much as 25 percent from their peak highs during the “revenge travel” of the pandemic. Interestingly, the owner-occupancy of the homes we manage as vacation rentals remained at record levels after the pandemic. Homeowners of the most sought-after rentals, those that command nightly rents of $2,000 or more per night, are spending an average of 46 nights a year in their properties, down only slightly from an average of 54 nights of personal use during the pandemic. (It’s good to see our clients emphasize their personal use of their vacation homes, and it’s clearly contagious.) We’re increasing both our service offerings as well as our inventory in the vacation rental space. A full third of our bookings are direct from our client base, as opposed to syndication channels such as Airbnb or Vrbo.




The future will likely hold more private listings and sales.

or the most part, the top tiers of Hawai‘i’s real

the future will likely hold more private listings and

estate market have performed in line with our

sales. Coming into the fall and winter, as the U.S.

expectations from the previous year: fewer trades,

presidential election dominates the news cycles and

moderate price decreases (if any), and a few record- pundits on both sides hyperbolize about the state breaking transactions across the state.

of the economy, we might see an uptick in inventory, especially if economic concerns lead

We expected the return of the foreign market to be

more people to divest of their assets.

more robust by now, which clearly hasn’t happened. Given the sustained weakness of the Japanese yen, We continue to hold Maui in our hearts and are it may take longer still. Canadian visitors have

so grateful for the generous and supportive

returned, but not to their pre-pandemic levels.

response from Hawai‘i’s people and those around the world who’ve contributed their time, talent,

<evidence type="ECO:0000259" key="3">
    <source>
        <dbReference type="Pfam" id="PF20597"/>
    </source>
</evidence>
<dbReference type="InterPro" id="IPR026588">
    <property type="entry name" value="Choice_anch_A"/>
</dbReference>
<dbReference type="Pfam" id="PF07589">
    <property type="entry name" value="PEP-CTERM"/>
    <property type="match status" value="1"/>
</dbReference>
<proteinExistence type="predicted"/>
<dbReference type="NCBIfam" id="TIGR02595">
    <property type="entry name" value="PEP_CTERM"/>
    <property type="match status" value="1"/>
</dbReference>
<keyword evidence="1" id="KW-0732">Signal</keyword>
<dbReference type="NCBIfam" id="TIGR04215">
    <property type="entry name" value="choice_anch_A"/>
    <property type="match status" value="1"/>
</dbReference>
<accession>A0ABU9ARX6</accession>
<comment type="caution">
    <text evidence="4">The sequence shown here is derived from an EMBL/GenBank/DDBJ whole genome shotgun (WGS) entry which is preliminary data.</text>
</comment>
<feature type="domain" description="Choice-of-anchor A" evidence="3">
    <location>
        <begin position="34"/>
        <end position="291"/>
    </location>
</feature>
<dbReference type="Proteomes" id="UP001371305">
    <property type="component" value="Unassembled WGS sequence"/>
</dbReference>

Last year, the majority of economists forcasted

and treasure toward relief efforts and ongoing

that the U.S. would be in a recession by mid-2023, recovery efforts. which also has not happened. Our forecast was influenced by those assumptions, especially in that recessions often shake out more inventory and bring opportunistic buyers with dry powder in the market. The opportunistic buyers are here, but the inventory is not. There is inventory, however, in the “off-market” segment of the market. These properties typically take longer to trade, but we’ve conducted enough of these transactions recently to be convinced that








Fine art consultant Kelly Sueda offers an intimate look into his freewheeling personal art collection. ne of the first pieces that painter and art consultant Kelly Sueda points out from among the countless works in his collection is a Wolfgang Tillmans photograph of a woman’s armpit. “People always ask me about it,” he says, gesturing to where it hangs in his historic Ossipoff home on O‘ahu’s Wilhelmina Rise—itself a work of art that he purchased from the original owners in 2011. “Well, now we have a conversation, and boom, that opens up a whole series of other conversations where we get to know each other better.”

inextricable mix of business and pleasure: work travel to the Venice Biennale parlayed into an excursion on the French Riviera, a ski trip to Vail bookended by a few nights of inspiration at The Art hotel in Denver. He speaks just as effusively about his latest exploits hiking the Kalalau Trail with his wife and two teenaged children as he does about James Turrell’s House of Light, which he made a point of visiting during a recent business trip to Japan, always eager for insights relevant to the large-scale installations he oversees for his many private and corporate clients.

Many of the pieces Sueda has acquired over his decades as a collector are intended to spark a dialogue. Some, like the gallery wall of figurative paintings displayed beguilingly in the master bedroom, have seemingly found their place in the house. Other works circulate between the rooms and his and his wife’s respective offices, or they’ve been loaned freely to restaurateur friends at Bar Maze and Miro Kaimuki. Sueda routinely loses track of pieces, sometimes for years at a time, often rediscovering them hiding in plain sight throughout his home.

Sueda is unusually hands-on for an art consultant, undaunted by the prospect of suspending massive wooden sails crafted by local artist Kaili Chun from a vaulted ceiling at Hawai‘i Island’s Kona Village or transporting a 2,000-pound Jaume Plensa marble sculpture across mosaic tile at a private residence near Diamond Head. “A lot of people ask, are you sad that you don’t get to paint anymore?” Sueda says. “But I always tell them, this job is so creative—working with different mediums, figuring out what works and what doesn’t. I’m constantly thinking and challenging myself.”

There’s something almost chaotic about the way Sueda collects and displays the objects he loves, works of art mingling seamlessly with the stuff of life. His schedule, too, is packed with an



This One Stays